Moving Towards A Carbon-Neutral Campus

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Moving Towards A Carbon-Neutral Campus

* This graphic does not include the benefits of the recently installed solar array that came online this spring.

* This graphic does not include the benefits of the recently installed solar array that came online this spring.

Features Editors & Joshua Hahn

* This graphic does not include the benefits of the recently installed solar array that came online this spring.

Features Editors & Joshua Hahn

Features Editors & Joshua Hahn

* This graphic does not include the benefits of the recently installed solar array that came online this spring.

Since the early 2000s, the school has committed itself to sustainability by pursuing renewable energy. Mr. Josh Hahn, director of strategic initiatives and associate head of school, said, “Environmental stewardship has always been an important aspect of the school, but in recent times, we have really made some meaningful decisions…around demonstrating that value institutionally.”
The school has been a leader in the green building movement, with multiple Leadership in Energy and Environmental Design (LEED) certified buildings (the Biomass Facility, Edelman, Elfers, Flinn, and Monahan) on campus.
Currently, the main sources of renewable energy on campus are the Biomass Plant and solar panels on the ’49 fields and at Fairfield Farm. Referencing numbers provided by energy consulting firm Stone House Group and calculated by non-profit Clean Air Cool Planet’s software, Mr. Hahn said, “The biomass plant produces 95% of the school’s heat and hot water during the period of November 1 to April 1, which consists of 40% of the school’s overall carbon footprint. The solar array at the Grange creates enough electricity to run the [Fairfield] Farm buildings, and the solar array on the ’49 fields creates enough electricity to offset at least 33% of the MAC’s electricity.”
The biomass facility uses locally-sourced wood chips, instead of oil. This move away from fossil fuels saves the school an average of $600,000 annually and cuts its carbon footprint by about 40% (compared with when the school used oil). The wood chips replace 150,000 gallons of fuel per year. By purchasing wood chips locally, the biomass facility also infuses money into the local economy, which gives back to our community.
The smaller solar array on the roof of the Grange building at the Farm provides power to the Grange and the Barnhouse. A website used to monitor the energy production of that solar array in live time shows that the array’s production of solar energy has prevented 128,593.05 lbs of carbon dioxide emissions, which is equivalent to planting 3,239 trees. In the future, Mr. John Bryant, director of facilities, predicts that solar power will play an expanded role in the coming years, and the use of electrical vehicles and equipment by the school will also increase. Also, 35% of electricity comes from wind power, which the school purchases from off-campus sources.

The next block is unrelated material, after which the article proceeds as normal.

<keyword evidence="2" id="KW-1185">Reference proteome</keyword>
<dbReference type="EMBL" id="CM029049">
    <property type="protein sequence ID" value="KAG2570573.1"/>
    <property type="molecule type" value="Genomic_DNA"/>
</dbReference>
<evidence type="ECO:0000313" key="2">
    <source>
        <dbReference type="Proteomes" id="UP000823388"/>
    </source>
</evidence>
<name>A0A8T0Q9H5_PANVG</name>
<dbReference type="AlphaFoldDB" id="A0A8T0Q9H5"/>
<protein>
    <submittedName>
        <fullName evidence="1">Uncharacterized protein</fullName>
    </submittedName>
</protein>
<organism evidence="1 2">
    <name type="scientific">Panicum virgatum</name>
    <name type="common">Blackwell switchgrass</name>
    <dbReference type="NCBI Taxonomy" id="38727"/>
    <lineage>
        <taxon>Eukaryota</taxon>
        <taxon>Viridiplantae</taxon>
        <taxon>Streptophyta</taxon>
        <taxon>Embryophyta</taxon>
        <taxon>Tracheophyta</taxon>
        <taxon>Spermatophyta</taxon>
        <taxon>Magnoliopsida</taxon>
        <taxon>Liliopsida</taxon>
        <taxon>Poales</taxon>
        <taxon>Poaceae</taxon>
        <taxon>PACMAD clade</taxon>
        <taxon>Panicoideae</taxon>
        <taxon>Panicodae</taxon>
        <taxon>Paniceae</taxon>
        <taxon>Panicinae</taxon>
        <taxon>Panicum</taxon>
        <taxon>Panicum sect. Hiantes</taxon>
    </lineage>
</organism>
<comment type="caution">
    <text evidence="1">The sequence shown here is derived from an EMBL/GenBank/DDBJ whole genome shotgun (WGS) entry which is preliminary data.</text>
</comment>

The school also focuses on energy efficiency when designing or installing new mechanical and HVAC systems. As Mr. Bryant said, “[The school] uses the waste heat from all of the refrigeration equipment in the Dining Hall and kitchen to pre-heat incoming water, so that generation of domestic hot water is much more efficient.”
The school has a goal of carbon neutrality by 2020 and has made green infrastructure and energy efficiency a priority in recent construction. While building square footage has increased by one-third in the past few years, overall energy use on campus has decreased by almost 20%. Mr. Hahn said, “[We] have been excellent at decreasing our emissions in many respects, [and] we have done so in the midst of a 10% increase in electricity use due to a number of factors, the primary driver [being] the increase [in the number of] air conditioned spaces on campus.”
On the topic of student involvement, Mr. Hahn said, “Students are involved in various ways already, but there is always room for more. Students can talk to the Students for Environmental Awareness (SEA) and ask their teachers to incorporate [environmental] projects into their lessons more frequently as a start.”
Indeed, our day-to-day behaviors can make a huge difference. Mr. Bryant believes that the greenest energy is energy not used. Thus, the best way everyone can help is to be more aware of the energy they are using by doing simple things such as shutting off the lights when leaving a room or unplugging chargers when they are not in use.
Mr. Hahn is focusing on reducing food waste this year. He said, “As a school, we can save some money and be better stewards of our resources if we cut down on how much food we dump into that bin in the Dining Hall.”
For the school to reach its goal of carbon neutrality, students must ultimately initiate the change, as we are the primary consumers of the majority of the school’s resources.